Streaming video from a server running Flash Media Server 2 (formerly called the Communication Server) or from a host Flash Video Streaming Service (FVSS) provides the most complete, consistent, and robust delivery option for Flash-based audio and video files. As a dedicated server solution, this delivery method is optimized for the delivery of streaming real-time media.
In this article, I provide a review of the new Flash Media Server—including its capabilities, components, and server architecture. I conclude with some development tips gleaned from the Adobe help documentation and with an overview of the process involved in deploying a typical Flash Media Server application.
If you decide that all this server hosting and maintenance is just too much for you, in a follow-up article, I’ll cover how to use an FVSS to have all this work done for you.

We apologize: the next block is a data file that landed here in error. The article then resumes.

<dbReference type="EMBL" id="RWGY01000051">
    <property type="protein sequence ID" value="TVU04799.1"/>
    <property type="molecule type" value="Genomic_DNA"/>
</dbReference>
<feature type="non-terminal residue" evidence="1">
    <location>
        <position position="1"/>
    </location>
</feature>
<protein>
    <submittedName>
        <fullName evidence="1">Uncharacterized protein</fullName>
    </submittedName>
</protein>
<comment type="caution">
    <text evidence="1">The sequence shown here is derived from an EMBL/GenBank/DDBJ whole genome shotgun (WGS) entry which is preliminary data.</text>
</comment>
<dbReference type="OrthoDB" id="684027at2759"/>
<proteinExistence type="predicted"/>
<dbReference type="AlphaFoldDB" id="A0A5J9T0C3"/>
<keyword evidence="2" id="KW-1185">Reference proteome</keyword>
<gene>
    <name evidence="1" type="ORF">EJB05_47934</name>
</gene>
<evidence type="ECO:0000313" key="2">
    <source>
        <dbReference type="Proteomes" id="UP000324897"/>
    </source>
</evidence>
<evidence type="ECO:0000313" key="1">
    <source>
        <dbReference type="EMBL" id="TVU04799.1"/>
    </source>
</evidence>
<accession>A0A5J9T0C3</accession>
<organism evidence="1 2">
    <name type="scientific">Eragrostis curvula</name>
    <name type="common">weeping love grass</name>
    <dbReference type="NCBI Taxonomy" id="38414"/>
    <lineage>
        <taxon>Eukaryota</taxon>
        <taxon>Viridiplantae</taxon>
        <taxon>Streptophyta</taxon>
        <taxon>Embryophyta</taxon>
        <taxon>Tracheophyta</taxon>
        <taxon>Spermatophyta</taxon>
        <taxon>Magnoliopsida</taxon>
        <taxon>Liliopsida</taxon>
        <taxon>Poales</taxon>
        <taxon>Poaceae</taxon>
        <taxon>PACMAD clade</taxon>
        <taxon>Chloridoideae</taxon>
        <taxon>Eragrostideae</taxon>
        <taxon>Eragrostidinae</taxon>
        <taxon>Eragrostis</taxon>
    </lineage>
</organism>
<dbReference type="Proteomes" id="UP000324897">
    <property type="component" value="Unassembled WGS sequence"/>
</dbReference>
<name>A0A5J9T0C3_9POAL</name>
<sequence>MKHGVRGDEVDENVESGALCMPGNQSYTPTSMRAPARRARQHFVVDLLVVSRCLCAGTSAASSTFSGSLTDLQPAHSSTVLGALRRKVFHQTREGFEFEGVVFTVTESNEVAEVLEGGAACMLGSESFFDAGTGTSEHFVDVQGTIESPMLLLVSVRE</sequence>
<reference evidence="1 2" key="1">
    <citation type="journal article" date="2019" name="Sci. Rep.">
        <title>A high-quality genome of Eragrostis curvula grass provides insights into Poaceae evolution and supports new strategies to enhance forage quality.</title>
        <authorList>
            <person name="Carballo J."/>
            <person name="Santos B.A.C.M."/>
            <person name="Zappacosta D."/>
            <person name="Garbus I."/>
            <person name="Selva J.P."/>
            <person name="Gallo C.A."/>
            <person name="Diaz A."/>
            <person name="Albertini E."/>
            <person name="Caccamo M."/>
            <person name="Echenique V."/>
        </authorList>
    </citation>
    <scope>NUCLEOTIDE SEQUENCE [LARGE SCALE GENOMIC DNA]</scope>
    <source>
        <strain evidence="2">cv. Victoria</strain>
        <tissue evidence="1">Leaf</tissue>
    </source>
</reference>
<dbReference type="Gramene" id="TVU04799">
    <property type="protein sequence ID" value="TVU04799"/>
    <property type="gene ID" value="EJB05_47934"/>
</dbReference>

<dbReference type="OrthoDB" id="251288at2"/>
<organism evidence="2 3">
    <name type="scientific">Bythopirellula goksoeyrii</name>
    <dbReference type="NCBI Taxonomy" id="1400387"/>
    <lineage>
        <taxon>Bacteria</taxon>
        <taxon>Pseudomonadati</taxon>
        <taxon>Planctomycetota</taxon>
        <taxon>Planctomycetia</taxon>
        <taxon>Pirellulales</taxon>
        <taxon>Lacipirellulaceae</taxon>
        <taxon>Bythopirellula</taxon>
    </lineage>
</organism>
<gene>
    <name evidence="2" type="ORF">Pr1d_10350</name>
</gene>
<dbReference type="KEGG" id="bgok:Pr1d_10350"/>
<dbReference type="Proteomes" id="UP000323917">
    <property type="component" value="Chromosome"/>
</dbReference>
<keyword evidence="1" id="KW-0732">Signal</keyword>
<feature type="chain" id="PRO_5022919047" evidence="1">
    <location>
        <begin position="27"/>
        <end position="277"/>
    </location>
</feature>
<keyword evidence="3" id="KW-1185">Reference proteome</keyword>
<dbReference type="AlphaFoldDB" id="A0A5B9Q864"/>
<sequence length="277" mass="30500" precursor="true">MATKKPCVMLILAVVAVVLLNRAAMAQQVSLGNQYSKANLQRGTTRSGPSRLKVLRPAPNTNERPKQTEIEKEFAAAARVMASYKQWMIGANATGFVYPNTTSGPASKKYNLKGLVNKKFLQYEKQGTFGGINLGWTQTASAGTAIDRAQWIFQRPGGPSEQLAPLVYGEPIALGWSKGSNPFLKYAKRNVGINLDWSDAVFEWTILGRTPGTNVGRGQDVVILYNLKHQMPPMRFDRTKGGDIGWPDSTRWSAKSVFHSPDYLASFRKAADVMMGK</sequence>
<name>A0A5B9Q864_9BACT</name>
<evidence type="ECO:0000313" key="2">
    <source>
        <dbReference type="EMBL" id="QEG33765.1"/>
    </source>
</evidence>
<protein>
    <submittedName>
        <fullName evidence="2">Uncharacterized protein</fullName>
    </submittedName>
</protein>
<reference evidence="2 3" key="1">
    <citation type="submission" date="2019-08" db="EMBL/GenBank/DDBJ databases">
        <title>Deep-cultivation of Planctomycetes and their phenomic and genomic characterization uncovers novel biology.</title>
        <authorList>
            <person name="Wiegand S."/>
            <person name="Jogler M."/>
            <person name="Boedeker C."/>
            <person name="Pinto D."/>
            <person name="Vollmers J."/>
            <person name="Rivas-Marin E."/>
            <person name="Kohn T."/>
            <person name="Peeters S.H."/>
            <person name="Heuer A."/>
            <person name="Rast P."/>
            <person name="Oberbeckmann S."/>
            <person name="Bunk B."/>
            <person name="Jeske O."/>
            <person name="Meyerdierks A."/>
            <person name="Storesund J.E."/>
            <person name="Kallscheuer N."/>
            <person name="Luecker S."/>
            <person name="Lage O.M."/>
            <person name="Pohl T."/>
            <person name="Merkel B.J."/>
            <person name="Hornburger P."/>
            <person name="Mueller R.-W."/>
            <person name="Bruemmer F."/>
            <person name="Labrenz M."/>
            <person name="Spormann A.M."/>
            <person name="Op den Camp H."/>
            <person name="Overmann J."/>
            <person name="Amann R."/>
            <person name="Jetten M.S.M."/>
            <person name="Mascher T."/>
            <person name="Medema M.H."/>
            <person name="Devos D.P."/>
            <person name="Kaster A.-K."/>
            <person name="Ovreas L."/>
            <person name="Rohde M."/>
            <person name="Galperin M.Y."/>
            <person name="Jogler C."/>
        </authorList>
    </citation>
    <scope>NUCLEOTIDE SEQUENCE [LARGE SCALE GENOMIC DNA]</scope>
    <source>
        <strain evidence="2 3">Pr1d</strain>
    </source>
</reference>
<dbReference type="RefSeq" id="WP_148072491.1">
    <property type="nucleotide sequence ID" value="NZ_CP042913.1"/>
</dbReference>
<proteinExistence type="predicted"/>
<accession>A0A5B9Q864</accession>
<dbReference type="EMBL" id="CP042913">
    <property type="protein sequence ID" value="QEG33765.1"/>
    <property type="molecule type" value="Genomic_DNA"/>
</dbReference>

Flash Media Server 2 (FMS2) offers the unique combination of traditional streaming media capabilities with a flexible, powerful media applications development environment. Developers can use Flash 8 to create media applications with ActionScript and then use Flash Media Server to deploy these applications. This combination makes it possible to create and deliver a range of basic experiences such as video-on-demand; live web-event broadcasts; MP3 streaming; and rich media communication applications such as video blogging, video messaging, and multimedia chat environments. With this power and flexibility, you can reach your audiences just the way you want (see Figure 1).
Figure 1 Fabchannel.com has built one of the largest online concert archives in the world. More than 550 full-length concerts, festivals, performances, debates, and lectures can be freely streamed from their on-demand archive via the Flash Media Server.